"We're hoping thousands, tens of thousands, millions of deaths upon the player." I'm sure that quote has just put a giant sadistic smile on all you Demon's Souls fans. Hidetaka Miyazaki, the producer on the original, is leading development on the project once again along with the original team and he is really looking forward to all the cries of frustration, screams and yelling that will be brought on by the game.
"We want the player to die. One of [my] favorite things to do is to create situations where the player will sort of have no chance." It was after this statement that I realized this series is like a BDSM relationship, except with less sex.
Dark Souls (PlayStation 3, Xbox 360)
Publisher: FromSoftware (JP) / Namco Bandai (US, EURO)
To be released: Winter 2011 worldwide
Hidetaka Miyazaki began his presentation by reminding us that Dark Souls is a third-person dark fantasy action RPG. The game gives the player as many options as possible when it comes to conquering their enemies and missions. The combat focuses on highly strategic and tactical sword play with over 100 different types of swords that can be used. Each weapon has different ways they can be used too, including deciding which hand (or even both hands) you prefer to strike with.
Hidetaka continued about how they have created a highly explorable world. They want players to explore and there's so many paths and areas to be found. There are even areas you can only come across if you get caught in one of the game's many traps.
After the basic overview, Hidetaka began the live demo of the game at the start point where all players begin after completing the tutorial. The player went to a nearby castle where a giant dragon was sleeping on a bridge that was the only entrance to the castle. It's easy to sneak by without waking the beast, so long as the fight with some undead soldiers nearby don't wake the dragon.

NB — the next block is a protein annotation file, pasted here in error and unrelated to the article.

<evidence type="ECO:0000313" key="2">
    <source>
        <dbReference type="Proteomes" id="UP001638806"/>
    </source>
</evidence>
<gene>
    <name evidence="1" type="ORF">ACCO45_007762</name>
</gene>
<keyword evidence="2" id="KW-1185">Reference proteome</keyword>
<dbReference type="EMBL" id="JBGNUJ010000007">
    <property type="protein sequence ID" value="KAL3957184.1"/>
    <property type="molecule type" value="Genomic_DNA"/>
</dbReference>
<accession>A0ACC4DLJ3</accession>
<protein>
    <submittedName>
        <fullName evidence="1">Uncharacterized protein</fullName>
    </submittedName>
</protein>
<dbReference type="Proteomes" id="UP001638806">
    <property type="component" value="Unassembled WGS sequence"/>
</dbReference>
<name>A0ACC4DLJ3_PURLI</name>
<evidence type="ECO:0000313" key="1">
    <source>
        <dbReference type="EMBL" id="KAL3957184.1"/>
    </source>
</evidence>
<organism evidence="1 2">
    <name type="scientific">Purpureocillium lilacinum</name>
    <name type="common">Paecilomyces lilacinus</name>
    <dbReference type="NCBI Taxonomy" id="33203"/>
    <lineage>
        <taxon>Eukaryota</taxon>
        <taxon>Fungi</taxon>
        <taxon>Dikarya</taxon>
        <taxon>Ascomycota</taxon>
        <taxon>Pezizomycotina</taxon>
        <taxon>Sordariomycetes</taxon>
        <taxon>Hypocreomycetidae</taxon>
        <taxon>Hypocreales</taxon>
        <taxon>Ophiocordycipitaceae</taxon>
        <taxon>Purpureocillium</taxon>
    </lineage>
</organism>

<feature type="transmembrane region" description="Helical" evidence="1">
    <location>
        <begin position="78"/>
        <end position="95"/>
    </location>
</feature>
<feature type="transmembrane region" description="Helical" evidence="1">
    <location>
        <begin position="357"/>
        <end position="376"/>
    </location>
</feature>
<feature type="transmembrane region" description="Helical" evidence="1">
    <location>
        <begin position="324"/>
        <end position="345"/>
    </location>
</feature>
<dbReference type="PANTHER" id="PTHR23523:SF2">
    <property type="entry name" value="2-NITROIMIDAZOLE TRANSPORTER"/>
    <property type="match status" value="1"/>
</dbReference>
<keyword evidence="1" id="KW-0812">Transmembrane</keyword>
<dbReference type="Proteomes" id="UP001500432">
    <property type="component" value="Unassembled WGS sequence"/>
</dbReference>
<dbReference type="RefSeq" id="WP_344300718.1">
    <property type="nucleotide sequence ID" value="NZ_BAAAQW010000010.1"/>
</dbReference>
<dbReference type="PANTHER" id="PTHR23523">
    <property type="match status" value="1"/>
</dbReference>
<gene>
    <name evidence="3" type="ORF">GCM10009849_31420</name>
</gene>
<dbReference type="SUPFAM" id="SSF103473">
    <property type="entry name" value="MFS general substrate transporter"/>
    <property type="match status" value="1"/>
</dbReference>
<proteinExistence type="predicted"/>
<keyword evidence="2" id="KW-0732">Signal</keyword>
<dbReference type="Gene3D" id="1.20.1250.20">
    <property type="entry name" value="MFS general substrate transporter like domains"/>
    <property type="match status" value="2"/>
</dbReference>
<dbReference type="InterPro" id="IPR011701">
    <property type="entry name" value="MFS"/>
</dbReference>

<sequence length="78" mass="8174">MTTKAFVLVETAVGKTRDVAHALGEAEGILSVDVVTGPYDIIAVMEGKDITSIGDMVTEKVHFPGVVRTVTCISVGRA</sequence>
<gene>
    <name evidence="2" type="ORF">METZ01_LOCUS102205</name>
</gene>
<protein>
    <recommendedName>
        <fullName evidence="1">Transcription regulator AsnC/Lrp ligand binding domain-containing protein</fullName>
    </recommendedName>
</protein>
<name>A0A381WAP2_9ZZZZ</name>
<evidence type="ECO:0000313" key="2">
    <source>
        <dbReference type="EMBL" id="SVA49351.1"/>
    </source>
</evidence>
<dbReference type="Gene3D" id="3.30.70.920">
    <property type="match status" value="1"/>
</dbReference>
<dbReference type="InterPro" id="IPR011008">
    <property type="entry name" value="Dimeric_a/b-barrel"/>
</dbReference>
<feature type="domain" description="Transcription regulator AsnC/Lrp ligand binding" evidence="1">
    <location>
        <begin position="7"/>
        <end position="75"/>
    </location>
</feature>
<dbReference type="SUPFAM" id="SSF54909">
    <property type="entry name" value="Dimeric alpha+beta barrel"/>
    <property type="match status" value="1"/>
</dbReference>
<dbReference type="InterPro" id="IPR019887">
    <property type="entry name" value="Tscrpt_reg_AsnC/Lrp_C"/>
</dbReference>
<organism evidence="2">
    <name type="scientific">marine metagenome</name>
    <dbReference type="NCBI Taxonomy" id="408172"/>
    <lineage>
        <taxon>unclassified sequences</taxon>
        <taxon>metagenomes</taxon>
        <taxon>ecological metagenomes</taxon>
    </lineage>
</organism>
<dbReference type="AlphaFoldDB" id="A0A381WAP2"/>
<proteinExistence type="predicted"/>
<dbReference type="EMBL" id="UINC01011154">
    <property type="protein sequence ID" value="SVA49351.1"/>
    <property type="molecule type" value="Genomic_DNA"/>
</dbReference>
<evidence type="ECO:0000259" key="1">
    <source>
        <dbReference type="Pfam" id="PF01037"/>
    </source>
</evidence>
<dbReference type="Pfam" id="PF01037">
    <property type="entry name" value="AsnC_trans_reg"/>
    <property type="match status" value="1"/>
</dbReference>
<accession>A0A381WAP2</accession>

Later on, the player is confronted with a mid-boss, a giant minotaur-like creature wielding a giant hammer. As the player was rushing to attack, arrows started hitting him in the back and the player needed to take out the undead shooting off the arrows first to stand a chance. The character climbed the tower with undead soldiers and for a few seconds, I thought the player was going to be okay as the giant minotaur wouldn't be able to reach him. But then the giant beast actually jumped up on to the tower!
It was here that Hidetaka reiterated that Dark Souls is going to be a no walk in the park. "[There is] no existence of a safe place in Dark Souls. [Our] goal is to kill and defeat all players who think there is a safe zone in Dark Souls."
The player jumped off the tower to the ground below and equipped the Great Sword, a giant sword that, while slower to swing, has a bigger reach than the normal sword previously equipped with. The mid-boss jumped back down and the player went up the tower once again, but this time immediately jumped right back down driving the broad sword into the minotaur's head. You'll want to understand your environment and use it to your advantage like in this example.
From here, Hidetaka showed off a few other areas from the game. One was the "Dark Forest" where he hopes players get lost. Then they showed off "Underground Hell," a level where there's lava all around and some mean looking monsters all over. Both of these levels also featured two different knights. One was a pudgy knight that had a cute roll and the other was a demonic looking knight that wielded a long curved sword.
Finally, Hidetaka took us to a dungeon called "Trap Road" set in an ancient castle where your first step into the place causes a trap to go off. Some of the basic magic spells were shown off here, including one where the spell turned your entire body into iron. You can't move as fast, but you take less damage while in this state. Another magic spell turned the player into a giant vase. Yes, a vase. Players can now transform into different objects and hide avoid enemies and even other players.
Demon's Souls fans, you have plenty of amazing torture to look forward to later this year.